All the palm products benefit from a large library of free and low cost software. I had been running a mobile content application called AvantGo but the web browser is good enough that I may drop it. I'm looking into various MP3 and video players as well, but will go down that road once I get headphones. The coolest application I've found so far is Kmaps, which delivers Google Maps directly to my phone. I also enjoy card games, and have purchased about a dozen from Seahorse Software, including Euchre.
There are several IM choices at several price points. VeriChat is the standard full featured choice, but costs $25 up front then $20 per year. I don't use IM very much, so I instead installed Agile Messenger 2.0 Beta. VeriChat can run in the background while using other applications, but Agile is a foreground only application. Agile has the advantage of being free (as in beer), however, which is the right price for the occassional user.
BlueTooth is functional, but not perfect. Others have complained that the Treo 650 is prone to static with many headsets. I can't disagree. My wife recently got the Motorola RAZR V3c with matching H500 headset and that combination outperforms the Treo 650 and Treo headset. It is still better than the wired headset, though, and I won't go back. I chose the Treo headset because it uses the Treo charger and I didn't want to carry around yet another wall wart in my bag, but I might have had better performance if I had studied all the reviews and chose a different headset. Voice dialing is not available built in, but there are some 3rd party apps that provide this.
Dial-up networking is available natively via BlueTooth as well - reducing the need to use PDANet. PDANet, however, still has the advantage of being able to connect the phone and PC via the sync cable for better speed and battery life. The Treo 650 is still a 1xRTT device, so it isn't any faster than the 600. The 700p should support EvDO.
A note about chargers: Sprint made a decision to sell a universal charger that charges most off the phones sold by Sprint. They provide a small adapter that connects the universal charger to the Treo 650 power port. It was easier to find a Sprint universal car charger and an iGo power tip for Sprint at my local Radio Shack than get the "native" Treo versions of both.
As a final note, the stability of the Treo 650 is a step up from the 600 and, from my observations of the Windows Mobile users I know, better than that as well. I've experienced a few hangs or resets while installing and removing various combination of software, but hangs or resets in normal use have been rare. Most of them have been related to using the web browser to open a page that downloaded too much content, causing an out-of-memory condition. The phone always recovers just fine. Unlike the 600, the Treo 650 is smart enough to automatically reactivate the phone if the phone was turned on before a self-triggered reboot. The 600 woud sometimes reboot leaving the phone turned off - and one got to enjoy a quiet day until realizing that all the incoming calls were going straight to voicemail.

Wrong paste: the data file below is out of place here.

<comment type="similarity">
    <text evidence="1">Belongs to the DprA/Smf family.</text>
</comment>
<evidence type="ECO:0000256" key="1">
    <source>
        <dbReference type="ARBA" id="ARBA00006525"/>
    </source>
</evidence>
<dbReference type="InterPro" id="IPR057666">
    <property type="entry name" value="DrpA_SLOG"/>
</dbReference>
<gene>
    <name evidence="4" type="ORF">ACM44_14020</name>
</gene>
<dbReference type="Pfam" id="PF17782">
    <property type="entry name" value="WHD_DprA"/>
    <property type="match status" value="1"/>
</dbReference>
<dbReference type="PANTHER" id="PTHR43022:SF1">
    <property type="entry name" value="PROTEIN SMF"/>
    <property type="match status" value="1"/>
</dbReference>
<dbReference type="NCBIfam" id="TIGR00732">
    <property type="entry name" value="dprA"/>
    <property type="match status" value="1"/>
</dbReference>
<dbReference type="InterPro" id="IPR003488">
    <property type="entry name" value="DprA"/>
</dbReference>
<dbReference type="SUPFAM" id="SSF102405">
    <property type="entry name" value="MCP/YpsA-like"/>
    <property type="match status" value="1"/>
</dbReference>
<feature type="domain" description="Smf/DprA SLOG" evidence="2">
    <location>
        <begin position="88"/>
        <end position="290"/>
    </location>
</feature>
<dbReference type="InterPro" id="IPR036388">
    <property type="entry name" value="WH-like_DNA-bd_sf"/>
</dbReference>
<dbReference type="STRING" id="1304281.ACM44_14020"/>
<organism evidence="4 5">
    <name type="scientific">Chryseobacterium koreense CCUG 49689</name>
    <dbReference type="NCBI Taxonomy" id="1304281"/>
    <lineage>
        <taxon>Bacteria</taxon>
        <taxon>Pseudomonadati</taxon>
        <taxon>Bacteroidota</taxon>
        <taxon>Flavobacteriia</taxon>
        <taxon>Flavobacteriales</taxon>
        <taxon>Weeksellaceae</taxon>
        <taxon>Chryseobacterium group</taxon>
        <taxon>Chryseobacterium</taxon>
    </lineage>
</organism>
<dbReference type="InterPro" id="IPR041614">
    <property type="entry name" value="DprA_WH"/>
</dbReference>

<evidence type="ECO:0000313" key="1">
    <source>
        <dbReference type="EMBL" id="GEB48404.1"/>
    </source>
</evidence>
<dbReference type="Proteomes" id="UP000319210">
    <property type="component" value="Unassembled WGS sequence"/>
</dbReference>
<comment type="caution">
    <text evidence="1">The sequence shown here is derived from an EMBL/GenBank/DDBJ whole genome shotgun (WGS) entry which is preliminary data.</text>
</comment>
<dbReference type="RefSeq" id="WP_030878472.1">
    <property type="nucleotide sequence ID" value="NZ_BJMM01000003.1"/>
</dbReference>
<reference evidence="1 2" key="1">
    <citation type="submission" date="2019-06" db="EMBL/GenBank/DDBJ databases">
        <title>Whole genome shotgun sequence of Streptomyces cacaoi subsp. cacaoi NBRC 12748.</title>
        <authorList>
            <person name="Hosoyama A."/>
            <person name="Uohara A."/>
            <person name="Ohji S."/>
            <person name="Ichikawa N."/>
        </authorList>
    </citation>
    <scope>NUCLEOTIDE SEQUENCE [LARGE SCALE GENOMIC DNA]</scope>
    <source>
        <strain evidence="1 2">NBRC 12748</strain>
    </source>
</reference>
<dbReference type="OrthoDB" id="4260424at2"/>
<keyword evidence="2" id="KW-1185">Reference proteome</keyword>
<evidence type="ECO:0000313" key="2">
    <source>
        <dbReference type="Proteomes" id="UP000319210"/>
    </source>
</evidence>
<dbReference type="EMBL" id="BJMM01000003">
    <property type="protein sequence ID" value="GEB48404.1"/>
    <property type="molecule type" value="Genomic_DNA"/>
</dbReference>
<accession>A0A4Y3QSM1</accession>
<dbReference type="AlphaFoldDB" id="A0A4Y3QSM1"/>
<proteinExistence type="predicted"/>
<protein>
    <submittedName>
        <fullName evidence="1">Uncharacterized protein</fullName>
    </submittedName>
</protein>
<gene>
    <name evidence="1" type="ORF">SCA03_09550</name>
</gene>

A note about service... I'm using Sprint and I've been happy with it. In the US, the CDMA service providers tend to have better coverage and better data plans than the GSM providers, and that certainly won't change until WCDMA/UMTS replaces GSM. The two national CDMA providers are Sprint and Verizon. Verizon has a better coverage area but Sprint has a generally better rate structure. Verizon also has a reputation among the smartphone community for modifying their phones, disabling certain features. My usage varies greatly month to month, from a few hundred minutes to a few thousand. Under the Sprint "Fair and Flexible" plan, I only pay a small increment for blocks of minutes over my base amount. I never get stuck with a several hundred dollar bill because I went 500 minute over my plan. Also, with unlimited roaming I get voice service on the more extensive Verizon network.
In summary, the Treo 650 is an excellent smartphone. It is very functional, has broad software support, and does everything I need it do. It suffers primarily from an undersized memory, which can be somewhat mitigated by using a large flash card. Voice dialing is also a feature that my wife's RAZR does so well and makes me jealous. A better BlueTooth capability would also be nice. I wish I had upgraded a year ago. I'm extremely satisifed, though I will probably upgrade to Treo 700p once it has been out for 6 months or so. The larger memory and EvDO support are too tempting, but I'll wait for the price to come down a little and the initial bugs to be worked out.